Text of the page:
Time stands still (Slice of Life)


Sometimes it so happens that we come across an idea; and then we run into the same idea again and again. Each time the idea is expressed differently. Recently I read Eavesdropping: A memoir of Blindness and Listening by Stephen Kuusisto. I really liked what he has written about listening. He says that each sound has a story to tell and that there are so many surprises when we actively listen to our surroundings. He writes about his childhood and his life as an adult. He loves to visit cities around the world in order to discover the art of sightseeing by ear. In one essay he writes about his visit to Iceland. There he attends a concert by Ruben Gonzalez, a Cuban musician. The author writes, “And then Ruben Gonzalez was playing the piano and time stopped. Then he let time back out.”

Yes, there are many moments in life when time stands still. I believe that one can appreciate such moments if one is open to them. A fellow-blogger  describes them as the “wow moment”.


These moments can be those of intense beauty or of extra-ordinary ordinariness. I still remember such an experience in Lothal. A few years ago we had been to Ahmedabad and went to Lothal, a site of the Indus valley Civilization. We grew up reading about that ancient civilization. Gazing at the still well-preserved remains I felt as if time had stopped. I had gone back 5000 years into the past. Another such moment which I shall always remember is when I held our grandson in my arms a short while after his birth. It was a special moment. Time stood still.

I came across the same idea in The Tibetan Book of living and dying. The author, Sogyal Rinpoche says, “Our mind is the universal basis of experience- the creator of happiness and the creator of suffering.” He says that people find it very difficult to understand the glory of the nature of mind. But sometimes we get fleeting glimpses of it. He explains, “These moments could be inspired by a certain exalting piece of music, by the serene happiness we sometimes feel in nature or by the most ordinary everyday situation… Such moments of illumination, peace, and bliss happen to us all and stay strangely with us.” I was reading about the great French photographer, Henri Cartier-Bresson, and The Decisive Moment. It is the same as “the wow moment”, or “when time stands still”, or that moment when we understand “the true nature of our mind”. Bresson was the first to propose this idea. He believed that the decisive moment occurs when the visual and psychological elements of people in a real-life scene spontaneously and briefly come together in perfect resonance to express the essence of that human situation.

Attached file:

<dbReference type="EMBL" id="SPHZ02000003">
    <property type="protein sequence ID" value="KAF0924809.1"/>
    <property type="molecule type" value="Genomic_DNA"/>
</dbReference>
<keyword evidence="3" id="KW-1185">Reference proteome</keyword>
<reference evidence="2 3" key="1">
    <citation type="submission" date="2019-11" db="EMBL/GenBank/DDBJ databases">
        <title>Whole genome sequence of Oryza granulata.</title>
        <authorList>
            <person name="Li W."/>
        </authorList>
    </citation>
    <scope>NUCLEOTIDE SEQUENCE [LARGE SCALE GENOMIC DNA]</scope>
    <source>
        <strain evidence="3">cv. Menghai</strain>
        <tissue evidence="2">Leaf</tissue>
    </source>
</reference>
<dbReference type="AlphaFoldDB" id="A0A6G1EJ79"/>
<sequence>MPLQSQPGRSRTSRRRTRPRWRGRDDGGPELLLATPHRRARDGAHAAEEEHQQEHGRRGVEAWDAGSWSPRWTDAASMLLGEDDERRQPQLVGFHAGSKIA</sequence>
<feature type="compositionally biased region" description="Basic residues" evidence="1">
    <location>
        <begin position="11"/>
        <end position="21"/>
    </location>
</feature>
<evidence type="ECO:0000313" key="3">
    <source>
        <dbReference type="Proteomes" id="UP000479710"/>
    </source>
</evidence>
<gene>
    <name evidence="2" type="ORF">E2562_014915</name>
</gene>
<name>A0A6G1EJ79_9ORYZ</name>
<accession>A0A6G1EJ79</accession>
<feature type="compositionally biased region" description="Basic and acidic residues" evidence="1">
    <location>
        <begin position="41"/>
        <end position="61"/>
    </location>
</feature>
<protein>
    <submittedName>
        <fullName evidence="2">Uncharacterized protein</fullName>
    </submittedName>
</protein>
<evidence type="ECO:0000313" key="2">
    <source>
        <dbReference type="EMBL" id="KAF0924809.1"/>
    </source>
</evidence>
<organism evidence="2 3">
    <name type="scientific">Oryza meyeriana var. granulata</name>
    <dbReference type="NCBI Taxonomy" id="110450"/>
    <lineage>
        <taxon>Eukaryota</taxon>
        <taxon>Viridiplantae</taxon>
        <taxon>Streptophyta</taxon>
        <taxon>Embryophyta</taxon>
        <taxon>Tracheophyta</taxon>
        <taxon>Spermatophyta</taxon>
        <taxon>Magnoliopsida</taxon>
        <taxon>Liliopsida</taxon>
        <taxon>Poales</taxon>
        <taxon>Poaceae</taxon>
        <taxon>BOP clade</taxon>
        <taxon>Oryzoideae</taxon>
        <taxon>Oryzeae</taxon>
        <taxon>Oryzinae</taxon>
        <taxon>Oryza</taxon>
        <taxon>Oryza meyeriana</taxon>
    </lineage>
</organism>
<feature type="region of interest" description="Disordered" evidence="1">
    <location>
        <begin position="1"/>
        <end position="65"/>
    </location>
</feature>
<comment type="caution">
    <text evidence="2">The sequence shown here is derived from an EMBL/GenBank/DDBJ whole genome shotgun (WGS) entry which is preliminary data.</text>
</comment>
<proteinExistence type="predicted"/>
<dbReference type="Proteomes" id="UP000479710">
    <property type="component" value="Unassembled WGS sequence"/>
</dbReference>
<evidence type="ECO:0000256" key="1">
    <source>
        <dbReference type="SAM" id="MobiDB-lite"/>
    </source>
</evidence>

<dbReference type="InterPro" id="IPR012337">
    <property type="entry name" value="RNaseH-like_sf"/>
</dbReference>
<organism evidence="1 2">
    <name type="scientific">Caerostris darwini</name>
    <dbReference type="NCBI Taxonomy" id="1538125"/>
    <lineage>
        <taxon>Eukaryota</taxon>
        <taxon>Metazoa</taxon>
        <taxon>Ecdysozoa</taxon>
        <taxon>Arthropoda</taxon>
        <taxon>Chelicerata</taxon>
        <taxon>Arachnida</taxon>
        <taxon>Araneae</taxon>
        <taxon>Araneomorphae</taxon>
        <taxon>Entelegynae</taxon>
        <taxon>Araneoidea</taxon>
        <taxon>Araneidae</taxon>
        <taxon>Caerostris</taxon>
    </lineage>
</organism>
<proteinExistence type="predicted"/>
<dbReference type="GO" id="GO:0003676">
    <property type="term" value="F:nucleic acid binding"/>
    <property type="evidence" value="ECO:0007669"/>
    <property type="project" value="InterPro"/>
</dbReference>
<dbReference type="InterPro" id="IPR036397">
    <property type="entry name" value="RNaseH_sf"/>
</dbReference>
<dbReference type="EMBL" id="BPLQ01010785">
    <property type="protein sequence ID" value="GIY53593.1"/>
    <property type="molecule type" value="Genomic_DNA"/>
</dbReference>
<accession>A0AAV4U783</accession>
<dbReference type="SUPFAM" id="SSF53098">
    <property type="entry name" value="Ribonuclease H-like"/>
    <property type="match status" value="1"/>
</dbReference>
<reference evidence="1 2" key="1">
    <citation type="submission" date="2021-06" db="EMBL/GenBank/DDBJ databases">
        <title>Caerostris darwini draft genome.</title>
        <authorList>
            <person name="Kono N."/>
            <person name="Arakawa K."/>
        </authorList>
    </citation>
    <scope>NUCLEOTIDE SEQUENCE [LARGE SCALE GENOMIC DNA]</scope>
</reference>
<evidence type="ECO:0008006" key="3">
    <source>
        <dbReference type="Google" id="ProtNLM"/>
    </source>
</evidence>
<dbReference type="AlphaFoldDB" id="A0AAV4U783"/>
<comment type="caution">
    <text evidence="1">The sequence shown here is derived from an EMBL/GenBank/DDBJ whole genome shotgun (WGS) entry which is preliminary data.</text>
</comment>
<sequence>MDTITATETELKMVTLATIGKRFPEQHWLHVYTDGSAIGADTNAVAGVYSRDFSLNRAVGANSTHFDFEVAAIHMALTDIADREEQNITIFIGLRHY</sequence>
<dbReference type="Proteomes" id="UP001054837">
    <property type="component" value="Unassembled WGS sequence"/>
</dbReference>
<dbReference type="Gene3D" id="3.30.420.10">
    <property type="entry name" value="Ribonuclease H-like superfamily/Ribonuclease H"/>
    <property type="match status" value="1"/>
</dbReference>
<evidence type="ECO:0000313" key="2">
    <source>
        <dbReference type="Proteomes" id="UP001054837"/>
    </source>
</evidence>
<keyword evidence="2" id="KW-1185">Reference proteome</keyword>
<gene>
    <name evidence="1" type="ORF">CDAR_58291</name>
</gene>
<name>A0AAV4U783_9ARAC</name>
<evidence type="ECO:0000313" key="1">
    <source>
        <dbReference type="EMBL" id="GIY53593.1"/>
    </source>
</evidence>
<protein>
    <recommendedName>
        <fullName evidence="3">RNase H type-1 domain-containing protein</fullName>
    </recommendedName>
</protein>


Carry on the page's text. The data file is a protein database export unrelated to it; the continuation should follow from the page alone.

While reading about such moments the proverb, ‘time and tide wait for none’ comes to mind. But time does stand still. It allows us to absorb that special moment. It moves on, but that moment remains with us.

Manipal lake 3rd may (2)


Time stands still (Slice of Life)


By Lakshmi Bhat

I am a person who believes there is not enough darkness in the world to extinguish the light of a small candle. We live in a small place in South India. I love reading, blogging, stitching, traveling, photography, listening to people and many other things which make life so very nice and interesting. Blogging is a fun experience, it has brought me into contact with people in different parts of the world and it is good to read about their everyday life. In spite of the differences there is a sameness which is fascinating. I have learnt and am learning something everyday. I have learnt to write haikus. I enjoy combining the thought and the number of syllables. I have always read books and I was happy to write short fiction. I had thought I would not be able to do so. Stream of Consciousness and photo challenges are fun too. Yes, there is so much in life that is sad and that hurts us. Many a time I wonder why life is so unfair to so many. We all have problems in life but the problems of many seems unbearable. This makes me feel so helpless. It is not possible to help everyone but we can do our bit, we can do something to help some in whatever way we can. Due to the pandemic I could not go to the Home for the mentally challenged for two years. I had been going there since 2011. I have started going again. I was happy that some members remembered me :) All of them are an important part of my life. There have been many challenges in life and we have faced them with a positive approach. Our grandson and granddaughter have made our lives richer.


  1. I love this post and believe that time brought me here intentionally today. The idea of sightseeing with our ears really appeals to me. Most aren’t very good listeners, and allowing a moment to stand still can empower listening, too.


    1. Thank you Glenda 🙂 I too think that we should learn to listen more. After reading that book I have been making real effort to listen to different sounds. Regards 🙂


      1. When I listen the chance to connect improves. I might relate to something said or ask a question. Sometimes sulence arises and listening becomes loud, so noticeable is the silence that the one talking (if we are using the phone) will say, “Are you there?”

        Liked by 1 person

  2. This is a beautiful post. You have given me the gift of a day starting in peace. I am going to share this with my family and friends. With Gratitude, s


    1. Thank you 🙂 My son told me to read the book by Stephen Kuusisto and I am glad I did so. I listen to people but now I also make it a point to listen to nature. Now it is 9.50 in the night, it was raining some time ago and I can hear so many night sounds outside. Regards, Lakshmi Bhat

      Liked by 1 person

  3. Time is indeed elastic. Some moments seem endless, frozen as you describe. Sometimes they are rapid. I can be meditating and 30 minutes can go by as if in a moment.

    Liked by 1 person

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